Review: Exchange Artists’ ‘Circle the Wagons’

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Review: Exchange Artists’ ‘Circle the Wagons’

Editor’s note: This article was originally published February 17, 2014

Editor’s note: This article was originally published February 17, 2014

A lot of things happen in cars: heart to heart conversations, adolescent rites of passage, intimate moments, prayer, meditation, rage…

Cars make up a large and often overlooked proportion of our everyday existence, and the Exchange Artists are inviting us to take a closer look at our relationships to our four-wheeled companions. Playing through March 3,and touted as a vehicular theatrical experience in eight parts, “Circle the Wagons” takes performance out of the auditorium and into bucket seats.

Eight short plays (five minutes each) take place in, around, and on cars. Audiences are enticed to hop into the back seat, the passenger seat, and even sometimes the driver’s seat, while the cast performs a series of touching, surprising, and delightful scenes written about cars.

In groups of three, we move between eight vehicles parked in front of Hyde Park Christian Church. In this series of short plays, we run the gamut of emotional experiences, and the energy inevitably stays high when the scenes are only five minutes long. Hopping from car to car, the show keeps us on our toes, and the cast offers some delightful dance-party choreography in between scenes.

With contributions from several local playwrights, “Circle the Wagons” offers up a range of voices and talents.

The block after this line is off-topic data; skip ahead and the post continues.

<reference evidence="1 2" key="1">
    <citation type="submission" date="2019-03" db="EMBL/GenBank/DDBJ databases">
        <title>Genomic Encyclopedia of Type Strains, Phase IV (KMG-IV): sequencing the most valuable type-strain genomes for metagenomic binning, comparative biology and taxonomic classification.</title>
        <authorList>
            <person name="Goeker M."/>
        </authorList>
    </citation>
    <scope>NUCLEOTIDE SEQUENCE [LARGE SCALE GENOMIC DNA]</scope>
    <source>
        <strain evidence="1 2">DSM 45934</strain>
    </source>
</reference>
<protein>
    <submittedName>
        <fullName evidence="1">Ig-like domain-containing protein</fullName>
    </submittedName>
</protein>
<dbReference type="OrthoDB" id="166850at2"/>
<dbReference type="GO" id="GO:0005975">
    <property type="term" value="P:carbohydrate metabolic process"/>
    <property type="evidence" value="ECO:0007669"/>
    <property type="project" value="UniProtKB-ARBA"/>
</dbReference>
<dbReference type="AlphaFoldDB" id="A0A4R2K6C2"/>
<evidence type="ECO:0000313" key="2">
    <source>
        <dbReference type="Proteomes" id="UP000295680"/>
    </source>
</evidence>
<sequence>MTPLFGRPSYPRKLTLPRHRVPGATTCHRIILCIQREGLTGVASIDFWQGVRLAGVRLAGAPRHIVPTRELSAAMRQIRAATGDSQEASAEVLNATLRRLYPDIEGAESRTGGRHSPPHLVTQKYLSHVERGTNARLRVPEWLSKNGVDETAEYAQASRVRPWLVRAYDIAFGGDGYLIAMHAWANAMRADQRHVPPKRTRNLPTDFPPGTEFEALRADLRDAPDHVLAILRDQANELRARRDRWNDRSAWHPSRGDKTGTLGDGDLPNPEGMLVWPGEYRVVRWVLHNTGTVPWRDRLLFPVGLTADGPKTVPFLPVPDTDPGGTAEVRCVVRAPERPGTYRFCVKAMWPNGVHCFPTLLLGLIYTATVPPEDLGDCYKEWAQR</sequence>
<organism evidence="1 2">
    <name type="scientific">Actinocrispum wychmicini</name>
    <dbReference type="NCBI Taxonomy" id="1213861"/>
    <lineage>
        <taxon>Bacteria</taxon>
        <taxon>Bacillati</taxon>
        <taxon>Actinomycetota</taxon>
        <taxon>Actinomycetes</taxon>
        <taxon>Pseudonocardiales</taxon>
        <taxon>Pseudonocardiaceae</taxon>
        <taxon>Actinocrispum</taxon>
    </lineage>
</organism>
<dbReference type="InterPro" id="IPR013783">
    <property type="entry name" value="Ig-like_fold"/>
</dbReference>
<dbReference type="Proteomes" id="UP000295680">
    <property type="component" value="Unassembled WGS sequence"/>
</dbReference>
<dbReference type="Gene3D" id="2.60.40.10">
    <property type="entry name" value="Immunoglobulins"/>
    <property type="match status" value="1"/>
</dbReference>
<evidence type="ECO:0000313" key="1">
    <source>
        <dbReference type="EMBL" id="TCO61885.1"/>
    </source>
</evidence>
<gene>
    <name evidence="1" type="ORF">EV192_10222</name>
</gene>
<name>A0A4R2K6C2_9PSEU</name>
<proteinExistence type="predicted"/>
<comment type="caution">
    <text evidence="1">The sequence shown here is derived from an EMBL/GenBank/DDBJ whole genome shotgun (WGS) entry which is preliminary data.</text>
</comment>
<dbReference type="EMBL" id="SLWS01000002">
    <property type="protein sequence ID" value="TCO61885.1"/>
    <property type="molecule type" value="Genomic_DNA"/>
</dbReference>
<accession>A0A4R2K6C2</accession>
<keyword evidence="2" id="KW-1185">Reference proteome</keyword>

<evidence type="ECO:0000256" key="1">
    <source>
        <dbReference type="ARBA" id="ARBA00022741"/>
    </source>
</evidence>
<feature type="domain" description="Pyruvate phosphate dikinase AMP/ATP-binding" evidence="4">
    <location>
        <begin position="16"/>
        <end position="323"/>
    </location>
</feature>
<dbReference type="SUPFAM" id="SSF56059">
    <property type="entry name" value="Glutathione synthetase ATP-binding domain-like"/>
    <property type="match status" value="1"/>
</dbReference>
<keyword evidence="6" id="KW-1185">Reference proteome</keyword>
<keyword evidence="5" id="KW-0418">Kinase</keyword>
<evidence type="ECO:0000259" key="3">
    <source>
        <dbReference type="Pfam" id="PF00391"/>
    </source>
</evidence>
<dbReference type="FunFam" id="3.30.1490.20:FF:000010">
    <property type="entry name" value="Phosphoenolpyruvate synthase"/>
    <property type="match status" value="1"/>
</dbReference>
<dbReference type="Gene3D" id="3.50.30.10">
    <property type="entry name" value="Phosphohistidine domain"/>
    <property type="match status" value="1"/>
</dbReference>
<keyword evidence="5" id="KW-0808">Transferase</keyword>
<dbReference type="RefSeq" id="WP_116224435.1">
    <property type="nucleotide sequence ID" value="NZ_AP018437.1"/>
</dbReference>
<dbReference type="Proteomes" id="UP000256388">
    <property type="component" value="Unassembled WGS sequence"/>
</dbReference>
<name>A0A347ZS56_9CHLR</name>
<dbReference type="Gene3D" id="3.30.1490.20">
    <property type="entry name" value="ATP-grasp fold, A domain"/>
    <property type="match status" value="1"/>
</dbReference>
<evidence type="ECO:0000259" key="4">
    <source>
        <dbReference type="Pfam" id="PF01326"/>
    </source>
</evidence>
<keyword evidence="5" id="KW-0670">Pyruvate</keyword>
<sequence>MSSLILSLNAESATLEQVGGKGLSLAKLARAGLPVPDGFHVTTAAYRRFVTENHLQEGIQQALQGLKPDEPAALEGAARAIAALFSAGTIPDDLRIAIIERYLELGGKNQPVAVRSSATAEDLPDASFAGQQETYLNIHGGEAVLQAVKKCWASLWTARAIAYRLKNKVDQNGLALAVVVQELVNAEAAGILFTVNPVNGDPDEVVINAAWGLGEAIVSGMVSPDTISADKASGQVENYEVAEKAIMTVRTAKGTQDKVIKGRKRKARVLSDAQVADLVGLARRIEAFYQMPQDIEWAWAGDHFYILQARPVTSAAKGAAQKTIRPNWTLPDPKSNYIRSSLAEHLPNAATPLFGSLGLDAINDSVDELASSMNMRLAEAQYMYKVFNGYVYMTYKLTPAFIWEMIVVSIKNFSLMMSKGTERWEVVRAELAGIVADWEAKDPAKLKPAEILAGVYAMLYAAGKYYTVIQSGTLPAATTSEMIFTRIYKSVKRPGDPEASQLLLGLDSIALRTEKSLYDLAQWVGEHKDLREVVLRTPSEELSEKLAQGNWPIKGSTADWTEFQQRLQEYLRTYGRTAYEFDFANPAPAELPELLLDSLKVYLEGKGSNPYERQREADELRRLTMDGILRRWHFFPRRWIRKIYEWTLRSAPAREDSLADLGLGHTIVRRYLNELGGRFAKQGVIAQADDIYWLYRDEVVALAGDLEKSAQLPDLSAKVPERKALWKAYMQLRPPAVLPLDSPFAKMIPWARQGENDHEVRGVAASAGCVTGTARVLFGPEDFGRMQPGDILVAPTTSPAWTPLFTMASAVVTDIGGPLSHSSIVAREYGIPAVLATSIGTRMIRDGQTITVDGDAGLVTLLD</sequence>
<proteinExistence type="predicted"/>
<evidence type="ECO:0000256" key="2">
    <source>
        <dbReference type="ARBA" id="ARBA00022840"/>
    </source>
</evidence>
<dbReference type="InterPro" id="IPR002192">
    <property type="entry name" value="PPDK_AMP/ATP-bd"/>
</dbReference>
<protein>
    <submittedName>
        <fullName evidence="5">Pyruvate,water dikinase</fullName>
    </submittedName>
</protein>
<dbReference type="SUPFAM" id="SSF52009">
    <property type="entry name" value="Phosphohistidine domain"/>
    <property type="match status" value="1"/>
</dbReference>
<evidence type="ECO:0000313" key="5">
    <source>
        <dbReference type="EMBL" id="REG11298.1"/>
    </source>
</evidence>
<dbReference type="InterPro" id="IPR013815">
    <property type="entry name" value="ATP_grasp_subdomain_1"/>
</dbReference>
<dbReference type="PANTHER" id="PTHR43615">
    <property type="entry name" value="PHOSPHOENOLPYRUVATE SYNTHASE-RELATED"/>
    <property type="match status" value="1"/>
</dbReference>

Two of Katherine Craft’s pieces stand out. “Charlotte and Charlie” gives us an inside perspective on one woman’s relationship with her car, and Anne Hulsman provides a touching performance. “The Hook” takes us back to our awkward and intimate moments of adolescent exploration – adding an exhilarating twist of urban myth. In it, Bridget Farr and Bradley Silman are charming in their return to teenage awkwardness. And although Craft’s piece, “Get in the Car,” made the feminist in me cringe, Zac Crofford and Katie Richter pair up for a sincere performance.

Gwen Copeland’s encomium to her mini cooper is absolutely charming, and Karina Dominguez recites her monologue with compelling exuberance.

The best pieces really focus our attention on our vehicular environment, and my personal favorites availed themselves of the opportunity to really talk to us about cars. For a few others, the setting seems more incidental than integral, and as a result, aren’t quite as compelling.

But overall, the novel format and venue make for a charming theatrical adventure outside the usual four walls.

“Circle the Wagon” continues through March 3. www.exchangeartists.org

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